"God may not play dice with the universe, but something strange is going on with the prime numbers."

"A mathematician is a device for turning coffee into theorems." - Albert Einstein (1879 - 1955)

"Pure mathematics is, in its way, the poetry of logical ideas."

"Since the mathematicians have invaded the theory of relativity, I do not understand it myself any more." - David Hilbert (1862 - 1943)

"Mathematics is a game played according to certain simple rules with meaningless marks on paper." - Felix Klein (1849 - 1925)

"Everyone knows what a curve is, until he has studied enough mathematics to become confused through the countless number of possible exceptions." - G.H. Hardy (1877 - 1947)

"I am interested in mathematics only as a creative art." - Bertrand Russell (1872 - 1970)

"Mathematics may be defined as the subject in which we never know what we are talking about, nor whether what we are saying is true."

"I like mathematics because it is not human and has nothing particular to do with this planet or with the whole universe - because, like Spinoza'a God, it won't love us in return." - Georg Cantor (1845 - 1918)

"In mathematics, the art of proposing a question must be held of higher value than solving it." - Andre Weil (1906 - 1998)

"God exists since mathematics is consistent, and the Devil exists since we cannot prove it." - Charles Darwin (1809 - 1882)

"Mathematics seems to endow one with something like a new sense."

"A mathematician is a blind man in a dark room looking for a black cat which isn't there."*(There is debate on who actually said this)* - Johann Wolfgang von Goethe (1749 - 1832)

"Mathematicians are like Frenchmen. Whatever you say to them, they translate it into their own language, and forthwith it means something entirely different." - Rene Descartes (1596 - 1650)

"But in my opinion, all things in nature occur mathematically." - Henri Poincare (1854 - 1912)

"Mathematics is the art of giving the same name to different things." - St. Augustine (354 - 430)

"The good Christian should beware of mathematicians and all those who make empty prophecies. The danger already exists that mathematicians have made a covenant with the devil to darken the spirit and confine man in the bonds of Hell." - Marcus du Sautoy (1965 - )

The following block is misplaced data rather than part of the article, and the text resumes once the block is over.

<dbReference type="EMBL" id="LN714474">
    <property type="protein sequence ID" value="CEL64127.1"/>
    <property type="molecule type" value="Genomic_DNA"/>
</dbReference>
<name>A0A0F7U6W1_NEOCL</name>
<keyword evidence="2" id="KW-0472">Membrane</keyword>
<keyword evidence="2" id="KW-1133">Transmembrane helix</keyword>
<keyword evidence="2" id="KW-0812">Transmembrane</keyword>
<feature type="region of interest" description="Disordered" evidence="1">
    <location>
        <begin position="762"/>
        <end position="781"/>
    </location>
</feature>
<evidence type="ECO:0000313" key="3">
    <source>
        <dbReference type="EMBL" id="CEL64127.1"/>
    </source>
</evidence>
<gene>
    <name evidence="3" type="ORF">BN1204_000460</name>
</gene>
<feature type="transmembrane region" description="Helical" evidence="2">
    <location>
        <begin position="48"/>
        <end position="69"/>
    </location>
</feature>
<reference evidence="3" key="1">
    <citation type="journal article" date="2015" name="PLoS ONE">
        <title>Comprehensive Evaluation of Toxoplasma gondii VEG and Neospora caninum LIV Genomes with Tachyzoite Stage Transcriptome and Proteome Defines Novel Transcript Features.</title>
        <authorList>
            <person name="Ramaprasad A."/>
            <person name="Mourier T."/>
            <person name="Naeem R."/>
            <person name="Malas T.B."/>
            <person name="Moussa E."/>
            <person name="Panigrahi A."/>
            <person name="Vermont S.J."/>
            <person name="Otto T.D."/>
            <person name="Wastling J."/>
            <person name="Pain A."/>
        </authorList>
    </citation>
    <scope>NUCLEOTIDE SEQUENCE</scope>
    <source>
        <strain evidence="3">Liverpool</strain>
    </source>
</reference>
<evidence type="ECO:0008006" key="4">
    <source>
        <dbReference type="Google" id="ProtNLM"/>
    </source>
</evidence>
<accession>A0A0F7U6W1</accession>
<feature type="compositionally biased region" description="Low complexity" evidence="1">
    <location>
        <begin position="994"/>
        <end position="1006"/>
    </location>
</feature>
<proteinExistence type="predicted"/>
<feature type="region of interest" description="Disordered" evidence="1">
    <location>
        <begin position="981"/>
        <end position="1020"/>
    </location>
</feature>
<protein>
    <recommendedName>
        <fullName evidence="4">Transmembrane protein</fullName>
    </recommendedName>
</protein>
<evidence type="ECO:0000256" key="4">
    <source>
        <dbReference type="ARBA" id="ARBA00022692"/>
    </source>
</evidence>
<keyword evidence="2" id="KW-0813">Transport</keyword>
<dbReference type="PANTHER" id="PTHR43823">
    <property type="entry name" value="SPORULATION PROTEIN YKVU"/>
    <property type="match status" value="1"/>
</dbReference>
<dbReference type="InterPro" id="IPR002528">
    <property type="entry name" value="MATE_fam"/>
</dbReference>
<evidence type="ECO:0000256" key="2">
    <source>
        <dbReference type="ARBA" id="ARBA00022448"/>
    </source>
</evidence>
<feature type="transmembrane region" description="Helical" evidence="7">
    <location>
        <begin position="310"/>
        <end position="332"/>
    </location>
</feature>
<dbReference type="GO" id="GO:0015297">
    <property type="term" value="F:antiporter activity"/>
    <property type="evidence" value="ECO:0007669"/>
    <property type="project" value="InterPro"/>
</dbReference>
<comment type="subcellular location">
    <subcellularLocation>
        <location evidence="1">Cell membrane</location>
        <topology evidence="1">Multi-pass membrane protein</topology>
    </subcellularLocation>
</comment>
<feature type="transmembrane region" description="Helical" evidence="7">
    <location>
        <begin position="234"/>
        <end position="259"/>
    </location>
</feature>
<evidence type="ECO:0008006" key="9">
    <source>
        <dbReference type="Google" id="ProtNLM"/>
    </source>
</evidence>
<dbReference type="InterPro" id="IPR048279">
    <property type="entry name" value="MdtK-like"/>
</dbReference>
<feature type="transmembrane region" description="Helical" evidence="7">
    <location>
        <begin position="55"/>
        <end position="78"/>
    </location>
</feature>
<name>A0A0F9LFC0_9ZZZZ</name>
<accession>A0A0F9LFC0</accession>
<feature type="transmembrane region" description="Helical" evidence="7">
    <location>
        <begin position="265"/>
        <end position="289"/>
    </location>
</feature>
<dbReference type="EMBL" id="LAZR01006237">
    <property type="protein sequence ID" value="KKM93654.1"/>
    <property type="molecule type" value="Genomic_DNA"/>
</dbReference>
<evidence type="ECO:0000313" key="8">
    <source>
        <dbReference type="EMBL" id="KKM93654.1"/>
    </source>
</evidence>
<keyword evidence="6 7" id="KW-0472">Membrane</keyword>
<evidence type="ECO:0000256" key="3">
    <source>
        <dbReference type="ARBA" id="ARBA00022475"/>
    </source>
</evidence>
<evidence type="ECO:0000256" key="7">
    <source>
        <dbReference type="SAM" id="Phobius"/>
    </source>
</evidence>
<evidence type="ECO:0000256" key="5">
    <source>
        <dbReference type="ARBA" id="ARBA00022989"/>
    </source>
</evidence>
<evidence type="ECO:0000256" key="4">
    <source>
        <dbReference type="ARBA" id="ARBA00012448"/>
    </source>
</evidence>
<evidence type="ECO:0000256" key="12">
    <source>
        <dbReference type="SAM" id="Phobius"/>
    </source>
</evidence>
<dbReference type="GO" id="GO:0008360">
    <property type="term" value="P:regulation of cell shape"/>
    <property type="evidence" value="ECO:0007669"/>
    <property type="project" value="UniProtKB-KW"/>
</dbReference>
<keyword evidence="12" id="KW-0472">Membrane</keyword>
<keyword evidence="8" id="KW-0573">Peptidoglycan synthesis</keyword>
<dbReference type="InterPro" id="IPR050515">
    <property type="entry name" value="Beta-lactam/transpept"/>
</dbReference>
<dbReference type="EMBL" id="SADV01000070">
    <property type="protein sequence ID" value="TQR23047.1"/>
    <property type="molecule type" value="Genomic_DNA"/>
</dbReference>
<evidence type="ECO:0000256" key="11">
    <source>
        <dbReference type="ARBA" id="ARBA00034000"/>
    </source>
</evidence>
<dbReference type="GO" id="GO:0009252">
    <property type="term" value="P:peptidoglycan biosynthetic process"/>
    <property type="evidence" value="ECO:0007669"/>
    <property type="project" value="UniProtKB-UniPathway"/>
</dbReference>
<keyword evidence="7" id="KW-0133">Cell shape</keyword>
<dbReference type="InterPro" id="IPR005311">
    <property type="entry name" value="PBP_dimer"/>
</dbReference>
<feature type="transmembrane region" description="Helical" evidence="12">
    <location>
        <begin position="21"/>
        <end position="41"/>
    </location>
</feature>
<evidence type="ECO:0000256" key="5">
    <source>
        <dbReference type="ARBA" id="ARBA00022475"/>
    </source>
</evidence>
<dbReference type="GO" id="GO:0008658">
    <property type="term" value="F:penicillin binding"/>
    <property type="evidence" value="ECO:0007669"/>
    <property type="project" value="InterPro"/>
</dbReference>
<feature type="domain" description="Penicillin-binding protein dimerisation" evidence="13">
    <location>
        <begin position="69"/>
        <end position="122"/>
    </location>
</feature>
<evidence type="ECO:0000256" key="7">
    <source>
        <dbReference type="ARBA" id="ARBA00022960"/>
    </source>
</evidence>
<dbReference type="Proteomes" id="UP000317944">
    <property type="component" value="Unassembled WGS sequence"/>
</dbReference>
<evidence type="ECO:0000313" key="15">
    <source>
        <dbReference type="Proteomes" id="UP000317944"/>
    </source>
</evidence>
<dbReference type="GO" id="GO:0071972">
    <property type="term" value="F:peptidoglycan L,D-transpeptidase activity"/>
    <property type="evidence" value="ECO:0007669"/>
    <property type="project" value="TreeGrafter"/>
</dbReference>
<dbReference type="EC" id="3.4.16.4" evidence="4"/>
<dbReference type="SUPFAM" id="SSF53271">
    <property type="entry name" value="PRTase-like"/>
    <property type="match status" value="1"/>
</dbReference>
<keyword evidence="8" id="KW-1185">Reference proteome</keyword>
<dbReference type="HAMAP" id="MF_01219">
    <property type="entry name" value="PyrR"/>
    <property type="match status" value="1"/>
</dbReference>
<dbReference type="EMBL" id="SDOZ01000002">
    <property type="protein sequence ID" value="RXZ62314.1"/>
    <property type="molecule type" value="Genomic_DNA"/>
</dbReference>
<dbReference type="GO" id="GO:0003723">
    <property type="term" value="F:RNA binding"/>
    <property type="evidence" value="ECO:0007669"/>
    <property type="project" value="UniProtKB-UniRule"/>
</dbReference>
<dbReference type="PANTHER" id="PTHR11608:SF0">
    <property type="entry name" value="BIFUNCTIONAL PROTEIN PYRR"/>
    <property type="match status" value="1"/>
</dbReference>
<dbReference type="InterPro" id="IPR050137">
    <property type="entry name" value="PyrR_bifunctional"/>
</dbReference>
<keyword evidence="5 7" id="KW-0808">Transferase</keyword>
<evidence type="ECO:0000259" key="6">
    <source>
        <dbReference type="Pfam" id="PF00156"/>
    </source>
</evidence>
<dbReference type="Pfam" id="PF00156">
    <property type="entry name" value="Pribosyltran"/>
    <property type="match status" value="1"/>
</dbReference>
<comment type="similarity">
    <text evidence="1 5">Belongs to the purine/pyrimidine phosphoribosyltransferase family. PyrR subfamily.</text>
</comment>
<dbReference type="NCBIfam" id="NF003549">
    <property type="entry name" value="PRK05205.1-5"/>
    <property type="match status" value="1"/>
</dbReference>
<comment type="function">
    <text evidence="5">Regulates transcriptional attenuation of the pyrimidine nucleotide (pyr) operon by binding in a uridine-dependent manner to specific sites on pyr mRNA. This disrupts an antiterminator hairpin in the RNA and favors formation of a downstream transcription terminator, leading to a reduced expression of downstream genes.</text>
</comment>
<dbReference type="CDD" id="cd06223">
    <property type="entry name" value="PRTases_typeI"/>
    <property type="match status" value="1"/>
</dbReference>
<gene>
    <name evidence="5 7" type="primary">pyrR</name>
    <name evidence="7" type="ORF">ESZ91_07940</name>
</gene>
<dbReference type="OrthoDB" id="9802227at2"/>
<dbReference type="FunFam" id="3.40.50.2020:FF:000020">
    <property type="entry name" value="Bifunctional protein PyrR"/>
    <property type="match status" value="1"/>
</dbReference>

"Mathematics has beauty and romance. It's not a boring place to be, the mathematical world. It's an extraordinary place. It's worth spending time there."

If it's not funny, you just haven't studied enough math ;-)

- Q: What does the 'B.' in Benoît B. Mandelbrot stand for?

A: Benoît B. Mandelbrot - A physicist, a philosopher, and a mathematician are traveling on a train when they cross the border into Scotland. They look out the window and see a single sheep that appears to be black. The philosopher says "Oh, I see the sheep in Scotland are black". The physicist corrects the philosopher's assumption, and explains "All we know is that some sheep in Scotland are black". "No," says the mathematician. "All we know is that there is at least one sheep in Scotland, and that at least one side of that sheep is black."
- A mathematician, unsatisfied with any commercially available options, sets out to design the perfect dining table. First, he designs the best possible table with 1 leg. He then creates the best possible table with \(k+1\) legs, based on the assumption that a perfect table with \(k\) legs exists. Satisfied that the perfect table with \(n\) legs must exist for any \(n\)
- Physics is a game with objectives, but no rules. Mathematics is a game with rules, but no objective.
- Q: Why did the chicken cross the road?

A: The answer is trivial and left to the reader. - A mathematician and a chemist are having dinner in a restaurant when a candle on another table falls over, resulting in a small fire. The chemist runs into the kitchen, grabs a bucket of water, and puts out the fire. A week later, the same mathematician and chemist are enjoying dinner in the same restaurant when yet another candle tips over, causing another small fire. This time, the mathematician runs to the kitchen and grabs a bucket of water, but hands the bucket to the chemist. "What are you doing?" asks the chemist. "I've reduced the problem to one that has been previously solved," answers the mathematician.
- If you must drink, always know your limit and never drink and derive.
- A physicist, a biologist, and a mathematician are enjoying some coffee at a cafe when they notice two people entering a house across the street. A few minutes later, three people leave the house. The physicist remarks that their initial count was incorrect; they must have seen three people enter. The biologist is sure they counted correctly, and explains that they had simply reproduced. The mathematician does not attempt an explanation, but concludes that if one more person enters the house, it will be empty.
- It only takes one person to make a statistically insignificant difference.